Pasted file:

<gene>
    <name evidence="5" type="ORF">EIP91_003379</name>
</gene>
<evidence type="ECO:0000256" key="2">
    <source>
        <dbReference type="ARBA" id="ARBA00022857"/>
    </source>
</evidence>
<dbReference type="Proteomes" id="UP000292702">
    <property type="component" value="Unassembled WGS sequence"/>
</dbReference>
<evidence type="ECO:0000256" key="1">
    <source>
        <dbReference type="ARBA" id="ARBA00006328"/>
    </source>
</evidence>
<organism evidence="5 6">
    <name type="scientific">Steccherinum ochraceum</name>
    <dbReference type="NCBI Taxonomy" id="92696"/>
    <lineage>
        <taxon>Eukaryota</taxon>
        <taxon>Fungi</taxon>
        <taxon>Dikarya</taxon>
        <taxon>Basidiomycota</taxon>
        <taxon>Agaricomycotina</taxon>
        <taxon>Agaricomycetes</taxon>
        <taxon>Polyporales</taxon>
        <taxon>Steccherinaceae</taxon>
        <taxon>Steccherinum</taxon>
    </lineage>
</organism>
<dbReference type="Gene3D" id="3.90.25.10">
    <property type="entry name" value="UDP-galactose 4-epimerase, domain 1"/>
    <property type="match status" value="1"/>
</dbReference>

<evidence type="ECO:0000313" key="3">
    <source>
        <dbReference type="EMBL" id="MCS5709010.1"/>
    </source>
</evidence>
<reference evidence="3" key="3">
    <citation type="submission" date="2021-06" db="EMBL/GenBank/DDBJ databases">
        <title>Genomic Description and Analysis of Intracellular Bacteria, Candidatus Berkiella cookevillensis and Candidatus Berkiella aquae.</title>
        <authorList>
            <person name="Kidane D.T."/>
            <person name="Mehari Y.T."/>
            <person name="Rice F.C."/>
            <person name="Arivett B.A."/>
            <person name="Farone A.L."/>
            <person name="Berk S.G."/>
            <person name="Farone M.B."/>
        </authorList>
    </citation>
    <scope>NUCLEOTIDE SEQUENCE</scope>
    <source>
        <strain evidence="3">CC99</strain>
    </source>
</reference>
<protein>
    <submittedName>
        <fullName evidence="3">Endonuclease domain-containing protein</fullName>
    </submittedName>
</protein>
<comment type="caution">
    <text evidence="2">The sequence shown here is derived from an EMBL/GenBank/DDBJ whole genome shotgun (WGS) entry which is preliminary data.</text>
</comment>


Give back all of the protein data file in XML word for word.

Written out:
<gene>
    <name evidence="5" type="ORF">EIP91_003379</name>
</gene>
<evidence type="ECO:0000256" key="2">
    <source>
        <dbReference type="ARBA" id="ARBA00022857"/>
    </source>
</evidence>
<dbReference type="Proteomes" id="UP000292702">
    <property type="component" value="Unassembled WGS sequence"/>
</dbReference>
<evidence type="ECO:0000256" key="1">
    <source>
        <dbReference type="ARBA" id="ARBA00006328"/>
    </source>
</evidence>
<organism evidence="5 6">
    <name type="scientific">Steccherinum ochraceum</name>
    <dbReference type="NCBI Taxonomy" id="92696"/>
    <lineage>
        <taxon>Eukaryota</taxon>
        <taxon>Fungi</taxon>
        <taxon>Dikarya</taxon>
        <taxon>Basidiomycota</taxon>
        <taxon>Agaricomycotina</taxon>
        <taxon>Agaricomycetes</taxon>
        <taxon>Polyporales</taxon>
        <taxon>Steccherinaceae</taxon>
        <taxon>Steccherinum</taxon>
    </lineage>
</organism>
<dbReference type="Gene3D" id="3.90.25.10">
    <property type="entry name" value="UDP-galactose 4-epimerase, domain 1"/>
    <property type="match status" value="1"/>
</dbReference>

<evidence type="ECO:0000313" key="3">
    <source>
        <dbReference type="EMBL" id="MCS5709010.1"/>
    </source>
</evidence>
<reference evidence="3" key="3">
    <citation type="submission" date="2021-06" db="EMBL/GenBank/DDBJ databases">
        <title>Genomic Description and Analysis of Intracellular Bacteria, Candidatus Berkiella cookevillensis and Candidatus Berkiella aquae.</title>
        <authorList>
            <person name="Kidane D.T."/>
            <person name="Mehari Y.T."/>
            <person name="Rice F.C."/>
            <person name="Arivett B.A."/>
            <person name="Farone A.L."/>
            <person name="Berk S.G."/>
            <person name="Farone M.B."/>
        </authorList>
    </citation>
    <scope>NUCLEOTIDE SEQUENCE</scope>
    <source>
        <strain evidence="3">CC99</strain>
    </source>
</reference>
<protein>
    <submittedName>
        <fullName evidence="3">Endonuclease domain-containing protein</fullName>
    </submittedName>
</protein>
<comment type="caution">
    <text evidence="2">The sequence shown here is derived from an EMBL/GenBank/DDBJ whole genome shotgun (WGS) entry which is preliminary data.</text>
</comment>